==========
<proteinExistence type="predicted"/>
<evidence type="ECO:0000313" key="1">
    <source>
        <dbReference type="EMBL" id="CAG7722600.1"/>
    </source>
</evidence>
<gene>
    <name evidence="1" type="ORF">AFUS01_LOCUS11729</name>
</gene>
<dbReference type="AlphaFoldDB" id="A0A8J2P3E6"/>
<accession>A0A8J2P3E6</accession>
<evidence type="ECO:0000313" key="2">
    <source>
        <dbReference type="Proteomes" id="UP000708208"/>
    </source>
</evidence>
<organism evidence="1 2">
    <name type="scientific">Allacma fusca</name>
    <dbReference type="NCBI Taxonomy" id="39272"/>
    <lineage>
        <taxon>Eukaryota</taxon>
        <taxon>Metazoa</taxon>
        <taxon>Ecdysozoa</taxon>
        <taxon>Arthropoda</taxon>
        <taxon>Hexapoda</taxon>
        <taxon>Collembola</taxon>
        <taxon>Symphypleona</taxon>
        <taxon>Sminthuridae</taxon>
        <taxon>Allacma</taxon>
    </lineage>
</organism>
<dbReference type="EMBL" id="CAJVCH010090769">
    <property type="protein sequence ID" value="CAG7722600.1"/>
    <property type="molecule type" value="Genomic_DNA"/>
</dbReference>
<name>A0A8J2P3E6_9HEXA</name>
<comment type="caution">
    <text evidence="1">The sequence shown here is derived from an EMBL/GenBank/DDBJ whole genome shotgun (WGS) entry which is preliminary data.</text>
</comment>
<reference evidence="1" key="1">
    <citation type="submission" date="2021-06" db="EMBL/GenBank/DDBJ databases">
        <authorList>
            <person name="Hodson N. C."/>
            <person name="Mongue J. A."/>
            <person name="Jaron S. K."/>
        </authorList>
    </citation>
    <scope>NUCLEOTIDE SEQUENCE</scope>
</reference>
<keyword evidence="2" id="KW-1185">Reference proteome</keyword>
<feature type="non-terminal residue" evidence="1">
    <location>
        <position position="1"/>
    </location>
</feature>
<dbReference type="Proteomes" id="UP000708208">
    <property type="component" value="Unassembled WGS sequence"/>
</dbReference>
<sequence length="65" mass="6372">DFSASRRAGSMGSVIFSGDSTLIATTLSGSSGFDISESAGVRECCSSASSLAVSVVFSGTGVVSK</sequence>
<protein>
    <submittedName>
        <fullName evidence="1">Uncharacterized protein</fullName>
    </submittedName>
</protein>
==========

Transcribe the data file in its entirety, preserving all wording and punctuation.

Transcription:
<proteinExistence type="predicted"/>
<evidence type="ECO:0000313" key="1">
    <source>
        <dbReference type="EMBL" id="CAG7722600.1"/>
    </source>
</evidence>
<gene>
    <name evidence="1" type="ORF">AFUS01_LOCUS11729</name>
</gene>
<dbReference type="AlphaFoldDB" id="A0A8J2P3E6"/>
<accession>A0A8J2P3E6</accession>
<evidence type="ECO:0000313" key="2">
    <source>
        <dbReference type="Proteomes" id="UP000708208"/>
    </source>
</evidence>
<organism evidence="1 2">
    <name type="scientific">Allacma fusca</name>
    <dbReference type="NCBI Taxonomy" id="39272"/>
    <lineage>
        <taxon>Eukaryota</taxon>
        <taxon>Metazoa</taxon>
        <taxon>Ecdysozoa</taxon>
        <taxon>Arthropoda</taxon>
        <taxon>Hexapoda</taxon>
        <taxon>Collembola</taxon>
        <taxon>Symphypleona</taxon>
        <taxon>Sminthuridae</taxon>
        <taxon>Allacma</taxon>
    </lineage>
</organism>
<dbReference type="EMBL" id="CAJVCH010090769">
    <property type="protein sequence ID" value="CAG7722600.1"/>
    <property type="molecule type" value="Genomic_DNA"/>
</dbReference>
<name>A0A8J2P3E6_9HEXA</name>
<comment type="caution">
    <text evidence="1">The sequence shown here is derived from an EMBL/GenBank/DDBJ whole genome shotgun (WGS) entry which is preliminary data.</text>
</comment>
<reference evidence="1" key="1">
    <citation type="submission" date="2021-06" db="EMBL/GenBank/DDBJ databases">
        <authorList>
            <person name="Hodson N. C."/>
            <person name="Mongue J. A."/>
            <person name="Jaron S. K."/>
        </authorList>
    </citation>
    <scope>NUCLEOTIDE SEQUENCE</scope>
</reference>
<keyword evidence="2" id="KW-1185">Reference proteome</keyword>
<feature type="non-terminal residue" evidence="1">
    <location>
        <position position="1"/>
    </location>
</feature>
<dbReference type="Proteomes" id="UP000708208">
    <property type="component" value="Unassembled WGS sequence"/>
</dbReference>
<sequence length="65" mass="6372">DFSASRRAGSMGSVIFSGDSTLIATTLSGSSGFDISESAGVRECCSSASSLAVSVVFSGTGVVSK</sequence>
<protein>
    <submittedName>
        <fullName evidence="1">Uncharacterized protein</fullName>
    </submittedName>
</protein>